"BAR, MARCH, 1768. The Confederation of Radom, as efficient preliminary, and chief agent in that Diet of emancipation to the Dissident human mind, might long have been famous over Poland and the world; but there instantly followed as corollary to it a CONFEDERATION OF BAR, which quite dimmed the fame of Radom, and indeed of all Confederations prior or posterior! As the Confederation of Bar and its Doings, or rather sufferings and tragical misdoings and undoings, still hang like fitful spectralities, or historical shadows, of a vague ghastly complexion, in the human memory, one asks at least: Since they were on this Planet, tell us where? Bar is in the Waiwodship Podol (what we call Podolia), some 400 miles southeast of Warsaw; not far from the Dniester River:--not far very from that mystery of the Dniester, the Zaporavian Cossacks,--from those rapids or cataracts (quasi-cataracts of the Dniester, with Islands in them, where those Cossack robbers live unassailable):--across the Dniester lies Turkey, and its famed Fortress of Choczim. This is a commodious station for Polish Gentlemen intending mutiny by law.
"MARCH 8th, 1768, Three short days after the Diet of Radom had done its fine feat, and retired to privacy, news came to Warsaw, That Podolia and the Southern parts are all up, confederating with the highest animation; in hot rage against such decision of a Diet, contrary to Holy Religion and to much else; and that the said decision will have to fight for itself, now that it has done voting. This interesting news is true; and goes on intensifying and enlarging itself, one dreadful Confederation springing up, and then another and ever another, day after day; till at last we hear that on the 27th of the month, MARCH 27th, 1768, at Bar, a little Town on the Southern or Turkish Frontier, all these more or less dreadful Confederations have met by delegates, and coalesced into one 'Confederatiou of Bar,'--which did surely prove dreadful enough, to itself especially, in the months now ensuing!"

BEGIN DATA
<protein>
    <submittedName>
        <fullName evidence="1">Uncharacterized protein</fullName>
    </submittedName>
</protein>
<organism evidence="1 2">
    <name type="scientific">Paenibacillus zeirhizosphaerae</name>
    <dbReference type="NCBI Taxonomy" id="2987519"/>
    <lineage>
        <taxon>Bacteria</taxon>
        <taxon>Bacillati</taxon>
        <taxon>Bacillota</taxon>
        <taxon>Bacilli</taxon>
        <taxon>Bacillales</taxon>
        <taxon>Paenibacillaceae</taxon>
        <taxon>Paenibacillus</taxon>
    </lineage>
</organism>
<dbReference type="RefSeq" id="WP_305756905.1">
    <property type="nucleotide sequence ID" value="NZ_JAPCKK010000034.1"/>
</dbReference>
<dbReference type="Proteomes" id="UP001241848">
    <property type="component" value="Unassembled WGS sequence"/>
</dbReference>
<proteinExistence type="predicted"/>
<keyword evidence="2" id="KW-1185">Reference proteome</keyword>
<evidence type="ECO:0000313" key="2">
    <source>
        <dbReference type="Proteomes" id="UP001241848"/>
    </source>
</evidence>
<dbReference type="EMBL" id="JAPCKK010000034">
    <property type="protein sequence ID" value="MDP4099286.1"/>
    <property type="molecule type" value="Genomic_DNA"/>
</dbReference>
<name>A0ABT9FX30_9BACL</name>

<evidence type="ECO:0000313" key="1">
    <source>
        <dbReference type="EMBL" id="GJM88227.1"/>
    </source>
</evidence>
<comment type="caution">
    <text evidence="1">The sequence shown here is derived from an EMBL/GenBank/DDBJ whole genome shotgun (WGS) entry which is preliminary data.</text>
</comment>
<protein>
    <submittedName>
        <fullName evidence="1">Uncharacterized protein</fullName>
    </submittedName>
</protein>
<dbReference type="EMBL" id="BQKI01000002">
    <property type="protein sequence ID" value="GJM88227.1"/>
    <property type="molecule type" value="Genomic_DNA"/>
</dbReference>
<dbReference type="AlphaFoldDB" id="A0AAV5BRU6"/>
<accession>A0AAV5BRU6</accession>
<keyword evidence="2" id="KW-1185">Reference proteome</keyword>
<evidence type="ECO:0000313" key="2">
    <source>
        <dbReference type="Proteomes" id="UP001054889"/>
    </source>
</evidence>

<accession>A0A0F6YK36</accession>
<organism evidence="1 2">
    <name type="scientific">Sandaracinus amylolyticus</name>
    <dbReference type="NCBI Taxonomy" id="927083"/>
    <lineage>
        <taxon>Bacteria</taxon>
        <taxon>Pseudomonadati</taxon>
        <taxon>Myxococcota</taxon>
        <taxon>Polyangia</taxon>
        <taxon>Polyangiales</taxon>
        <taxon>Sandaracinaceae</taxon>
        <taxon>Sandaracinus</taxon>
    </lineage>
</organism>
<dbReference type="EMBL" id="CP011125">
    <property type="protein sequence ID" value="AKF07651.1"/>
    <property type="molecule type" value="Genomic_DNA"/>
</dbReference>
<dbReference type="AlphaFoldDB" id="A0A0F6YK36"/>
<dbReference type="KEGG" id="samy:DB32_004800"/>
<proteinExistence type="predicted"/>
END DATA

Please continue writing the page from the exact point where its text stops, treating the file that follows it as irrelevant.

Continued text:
No history of Bar Confederation shall we dream of; far be such an attempt from us. It consists of many Confederations, and out of each, PRO and CONTRA, spring many. Like the Lernean Hydra, or even Hydras in a plural condition. A many-headed dog: and how many whelps it had,--I cannot give even the cipher of them, or I would! One whelp Confederation, that of Cracow, is distinguished by having frequently or generally been "drunk;" and of course its procedures had often a vinous character. [In HERMANN (v. 431-448); and especially in RULHIERE (ii. livre 8 et seq.), details in superabundance.] I fancy to have read somewhere that the number of them was one hundred and twenty-five. The rumor and the furious barking of Bar and its whelps goes into all lands: such rabid loud baying at mankind and the moon; and then, under Russia's treatment, such shrill yelping and shrieking, was not heard in the world before, though perhaps it has since.
Poor BAR'S exploits in the fighting way were highly inconsiderable; all on the same scale; and spread over such a surface of country, mostly unknown, as renders it impossible to give them head-room, were you never so unfurnished. They can be read in eloquent Rulhiere; but by no mortal held in memory. Anarchy is not a thing to be written of; a Lernean Hydra, several Lernean Hydras, in chaotic genesis, getting their heads lopped off, and at the same time sprouting new ones in such ratio, where is the Zoologist that will give account of it? There was not anything considerable of fighting; but of bullying, plundering, murdering and being murdered, a frightful amount. There are seizures of castles, convents, defensible houses; marches at a rate like that of antelopes, through the Lithuanian parts, boggy, hungry, boundless, opening to the fancy the Infinitude of Peat, in the solid and the fluid state. This, perhaps, is the finest species of feats, though they never lead to anything. There are heroes famed for these marches.